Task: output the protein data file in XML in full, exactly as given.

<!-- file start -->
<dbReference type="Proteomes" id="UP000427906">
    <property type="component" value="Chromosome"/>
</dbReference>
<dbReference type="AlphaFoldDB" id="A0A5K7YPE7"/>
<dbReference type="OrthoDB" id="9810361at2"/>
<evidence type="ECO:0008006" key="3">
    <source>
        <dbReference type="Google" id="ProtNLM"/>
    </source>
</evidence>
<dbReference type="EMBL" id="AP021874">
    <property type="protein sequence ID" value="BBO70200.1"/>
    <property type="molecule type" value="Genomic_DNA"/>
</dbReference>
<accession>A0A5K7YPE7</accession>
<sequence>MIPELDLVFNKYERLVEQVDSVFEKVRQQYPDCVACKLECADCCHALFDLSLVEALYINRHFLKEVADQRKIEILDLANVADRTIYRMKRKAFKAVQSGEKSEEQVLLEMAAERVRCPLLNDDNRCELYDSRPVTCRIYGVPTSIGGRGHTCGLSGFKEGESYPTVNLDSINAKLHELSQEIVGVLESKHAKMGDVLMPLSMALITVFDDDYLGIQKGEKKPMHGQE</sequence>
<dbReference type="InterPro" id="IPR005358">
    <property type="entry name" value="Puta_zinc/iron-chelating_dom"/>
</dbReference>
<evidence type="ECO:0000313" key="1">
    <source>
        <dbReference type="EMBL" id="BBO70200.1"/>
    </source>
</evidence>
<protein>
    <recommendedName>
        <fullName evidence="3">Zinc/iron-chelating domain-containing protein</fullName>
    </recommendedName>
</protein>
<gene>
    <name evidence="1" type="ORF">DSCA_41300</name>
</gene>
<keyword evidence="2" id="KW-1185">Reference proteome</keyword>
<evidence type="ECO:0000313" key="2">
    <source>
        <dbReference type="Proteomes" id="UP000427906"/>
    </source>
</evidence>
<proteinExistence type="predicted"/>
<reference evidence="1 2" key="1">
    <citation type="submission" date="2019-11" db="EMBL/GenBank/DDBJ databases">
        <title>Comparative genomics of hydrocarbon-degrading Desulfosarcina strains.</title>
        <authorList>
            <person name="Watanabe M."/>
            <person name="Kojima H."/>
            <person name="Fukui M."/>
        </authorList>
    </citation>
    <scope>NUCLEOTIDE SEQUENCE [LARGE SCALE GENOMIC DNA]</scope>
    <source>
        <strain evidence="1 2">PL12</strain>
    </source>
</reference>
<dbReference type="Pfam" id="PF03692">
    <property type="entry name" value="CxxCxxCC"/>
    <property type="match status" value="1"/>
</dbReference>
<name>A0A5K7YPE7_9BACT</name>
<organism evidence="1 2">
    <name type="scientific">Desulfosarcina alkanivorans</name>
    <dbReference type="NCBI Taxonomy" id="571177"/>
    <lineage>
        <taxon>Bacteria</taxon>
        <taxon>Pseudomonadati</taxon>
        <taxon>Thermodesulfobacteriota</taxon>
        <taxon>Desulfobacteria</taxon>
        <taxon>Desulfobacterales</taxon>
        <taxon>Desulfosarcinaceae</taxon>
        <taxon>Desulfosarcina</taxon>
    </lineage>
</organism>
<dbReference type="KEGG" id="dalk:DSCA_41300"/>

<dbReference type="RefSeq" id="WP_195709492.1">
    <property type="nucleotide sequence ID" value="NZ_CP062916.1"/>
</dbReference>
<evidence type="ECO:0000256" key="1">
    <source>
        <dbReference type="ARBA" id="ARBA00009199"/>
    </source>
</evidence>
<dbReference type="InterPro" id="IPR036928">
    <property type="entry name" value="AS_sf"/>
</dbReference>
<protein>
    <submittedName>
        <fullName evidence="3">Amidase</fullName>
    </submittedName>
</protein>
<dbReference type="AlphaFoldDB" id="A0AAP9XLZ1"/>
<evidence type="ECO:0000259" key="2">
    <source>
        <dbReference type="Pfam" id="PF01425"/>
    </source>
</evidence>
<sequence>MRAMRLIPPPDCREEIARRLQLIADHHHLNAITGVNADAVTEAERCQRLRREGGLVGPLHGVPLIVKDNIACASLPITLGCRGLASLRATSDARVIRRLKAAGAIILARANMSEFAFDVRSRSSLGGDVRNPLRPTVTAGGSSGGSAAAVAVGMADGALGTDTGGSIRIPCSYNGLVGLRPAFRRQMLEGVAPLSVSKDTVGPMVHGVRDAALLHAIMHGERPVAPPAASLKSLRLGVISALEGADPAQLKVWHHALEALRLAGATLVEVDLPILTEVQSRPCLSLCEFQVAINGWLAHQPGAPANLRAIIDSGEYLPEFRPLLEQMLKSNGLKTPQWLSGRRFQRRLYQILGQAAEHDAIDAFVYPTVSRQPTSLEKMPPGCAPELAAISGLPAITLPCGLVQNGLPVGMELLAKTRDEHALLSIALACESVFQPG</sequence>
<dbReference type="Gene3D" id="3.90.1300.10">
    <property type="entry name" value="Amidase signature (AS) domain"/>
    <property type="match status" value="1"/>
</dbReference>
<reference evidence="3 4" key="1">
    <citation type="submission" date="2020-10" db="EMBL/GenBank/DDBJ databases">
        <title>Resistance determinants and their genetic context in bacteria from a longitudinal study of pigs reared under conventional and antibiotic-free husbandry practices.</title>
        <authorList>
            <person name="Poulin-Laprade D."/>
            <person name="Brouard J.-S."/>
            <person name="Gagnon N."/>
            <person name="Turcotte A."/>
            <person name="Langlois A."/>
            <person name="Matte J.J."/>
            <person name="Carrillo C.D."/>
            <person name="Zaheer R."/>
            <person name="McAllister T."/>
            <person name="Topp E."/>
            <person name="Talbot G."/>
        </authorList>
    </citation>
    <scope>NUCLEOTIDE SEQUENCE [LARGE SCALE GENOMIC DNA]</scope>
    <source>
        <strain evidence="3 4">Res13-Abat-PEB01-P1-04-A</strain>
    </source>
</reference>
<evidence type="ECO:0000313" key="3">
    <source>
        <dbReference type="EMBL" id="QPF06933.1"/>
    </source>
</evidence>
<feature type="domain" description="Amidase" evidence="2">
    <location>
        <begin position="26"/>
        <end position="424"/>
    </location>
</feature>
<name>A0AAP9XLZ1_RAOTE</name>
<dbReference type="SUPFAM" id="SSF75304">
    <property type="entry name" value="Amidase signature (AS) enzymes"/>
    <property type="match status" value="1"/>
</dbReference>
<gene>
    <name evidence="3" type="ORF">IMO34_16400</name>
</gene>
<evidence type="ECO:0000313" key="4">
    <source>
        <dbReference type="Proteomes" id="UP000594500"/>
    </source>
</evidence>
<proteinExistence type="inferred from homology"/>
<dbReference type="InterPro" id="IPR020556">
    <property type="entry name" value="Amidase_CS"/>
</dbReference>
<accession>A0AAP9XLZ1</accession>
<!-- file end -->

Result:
<dbReference type="Proteomes" id="UP000427906">
    <property type="component" value="Chromosome"/>
</dbReference>
<dbReference type="AlphaFoldDB" id="A0A5K7YPE7"/>
<dbReference type="OrthoDB" id="9810361at2"/>
<evidence type="ECO:0008006" key="3">
    <source>
        <dbReference type="Google" id="ProtNLM"/>
    </source>
</evidence>
<dbReference type="EMBL" id="AP021874">
    <property type="protein sequence ID" value="BBO70200.1"/>
    <property type="molecule type" value="Genomic_DNA"/>
</dbReference>
<accession>A0A5K7YPE7</accession>
<sequence>MIPELDLVFNKYERLVEQVDSVFEKVRQQYPDCVACKLECADCCHALFDLSLVEALYINRHFLKEVADQRKIEILDLANVADRTIYRMKRKAFKAVQSGEKSEEQVLLEMAAERVRCPLLNDDNRCELYDSRPVTCRIYGVPTSIGGRGHTCGLSGFKEGESYPTVNLDSINAKLHELSQEIVGVLESKHAKMGDVLMPLSMALITVFDDDYLGIQKGEKKPMHGQE</sequence>
<dbReference type="InterPro" id="IPR005358">
    <property type="entry name" value="Puta_zinc/iron-chelating_dom"/>
</dbReference>
<evidence type="ECO:0000313" key="1">
    <source>
        <dbReference type="EMBL" id="BBO70200.1"/>
    </source>
</evidence>
<protein>
    <recommendedName>
        <fullName evidence="3">Zinc/iron-chelating domain-containing protein</fullName>
    </recommendedName>
</protein>
<gene>
    <name evidence="1" type="ORF">DSCA_41300</name>
</gene>
<keyword evidence="2" id="KW-1185">Reference proteome</keyword>
<evidence type="ECO:0000313" key="2">
    <source>
        <dbReference type="Proteomes" id="UP000427906"/>
    </source>
</evidence>
<proteinExistence type="predicted"/>
<reference evidence="1 2" key="1">
    <citation type="submission" date="2019-11" db="EMBL/GenBank/DDBJ databases">
        <title>Comparative genomics of hydrocarbon-degrading Desulfosarcina strains.</title>
        <authorList>
            <person name="Watanabe M."/>
            <person name="Kojima H."/>
            <person name="Fukui M."/>
        </authorList>
    </citation>
    <scope>NUCLEOTIDE SEQUENCE [LARGE SCALE GENOMIC DNA]</scope>
    <source>
        <strain evidence="1 2">PL12</strain>
    </source>
</reference>
<dbReference type="Pfam" id="PF03692">
    <property type="entry name" value="CxxCxxCC"/>
    <property type="match status" value="1"/>
</dbReference>
<name>A0A5K7YPE7_9BACT</name>
<organism evidence="1 2">
    <name type="scientific">Desulfosarcina alkanivorans</name>
    <dbReference type="NCBI Taxonomy" id="571177"/>
    <lineage>
        <taxon>Bacteria</taxon>
        <taxon>Pseudomonadati</taxon>
        <taxon>Thermodesulfobacteriota</taxon>
        <taxon>Desulfobacteria</taxon>
        <taxon>Desulfobacterales</taxon>
        <taxon>Desulfosarcinaceae</taxon>
        <taxon>Desulfosarcina</taxon>
    </lineage>
</organism>
<dbReference type="KEGG" id="dalk:DSCA_41300"/>

<dbReference type="RefSeq" id="WP_195709492.1">
    <property type="nucleotide sequence ID" value="NZ_CP062916.1"/>
</dbReference>
<evidence type="ECO:0000256" key="1">
    <source>
        <dbReference type="ARBA" id="ARBA00009199"/>
    </source>
</evidence>
<dbReference type="InterPro" id="IPR036928">
    <property type="entry name" value="AS_sf"/>
</dbReference>
<protein>
    <submittedName>
        <fullName evidence="3">Amidase</fullName>
    </submittedName>
</protein>
<dbReference type="AlphaFoldDB" id="A0AAP9XLZ1"/>
<evidence type="ECO:0000259" key="2">
    <source>
        <dbReference type="Pfam" id="PF01425"/>
    </source>
</evidence>
<sequence>MRAMRLIPPPDCREEIARRLQLIADHHHLNAITGVNADAVTEAERCQRLRREGGLVGPLHGVPLIVKDNIACASLPITLGCRGLASLRATSDARVIRRLKAAGAIILARANMSEFAFDVRSRSSLGGDVRNPLRPTVTAGGSSGGSAAAVAVGMADGALGTDTGGSIRIPCSYNGLVGLRPAFRRQMLEGVAPLSVSKDTVGPMVHGVRDAALLHAIMHGERPVAPPAASLKSLRLGVISALEGADPAQLKVWHHALEALRLAGATLVEVDLPILTEVQSRPCLSLCEFQVAINGWLAHQPGAPANLRAIIDSGEYLPEFRPLLEQMLKSNGLKTPQWLSGRRFQRRLYQILGQAAEHDAIDAFVYPTVSRQPTSLEKMPPGCAPELAAISGLPAITLPCGLVQNGLPVGMELLAKTRDEHALLSIALACESVFQPG</sequence>
<dbReference type="Gene3D" id="3.90.1300.10">
    <property type="entry name" value="Amidase signature (AS) domain"/>
    <property type="match status" value="1"/>
</dbReference>
<reference evidence="3 4" key="1">
    <citation type="submission" date="2020-10" db="EMBL/GenBank/DDBJ databases">
        <title>Resistance determinants and their genetic context in bacteria from a longitudinal study of pigs reared under conventional and antibiotic-free husbandry practices.</title>
        <authorList>
            <person name="Poulin-Laprade D."/>
            <person name="Brouard J.-S."/>
            <person name="Gagnon N."/>
            <person name="Turcotte A."/>
            <person name="Langlois A."/>
            <person name="Matte J.J."/>
            <person name="Carrillo C.D."/>
            <person name="Zaheer R."/>
            <person name="McAllister T."/>
            <person name="Topp E."/>
            <person name="Talbot G."/>
        </authorList>
    </citation>
    <scope>NUCLEOTIDE SEQUENCE [LARGE SCALE GENOMIC DNA]</scope>
    <source>
        <strain evidence="3 4">Res13-Abat-PEB01-P1-04-A</strain>
    </source>
</reference>
<evidence type="ECO:0000313" key="3">
    <source>
        <dbReference type="EMBL" id="QPF06933.1"/>
    </source>
</evidence>
<feature type="domain" description="Amidase" evidence="2">
    <location>
        <begin position="26"/>
        <end position="424"/>
    </location>
</feature>
<name>A0AAP9XLZ1_RAOTE</name>
<dbReference type="SUPFAM" id="SSF75304">
    <property type="entry name" value="Amidase signature (AS) enzymes"/>
    <property type="match status" value="1"/>
</dbReference>
<gene>
    <name evidence="3" type="ORF">IMO34_16400</name>
</gene>
<evidence type="ECO:0000313" key="4">
    <source>
        <dbReference type="Proteomes" id="UP000594500"/>
    </source>
</evidence>
<proteinExistence type="inferred from homology"/>
<dbReference type="InterPro" id="IPR020556">
    <property type="entry name" value="Amidase_CS"/>
</dbReference>
<accession>A0AAP9XLZ1</accession>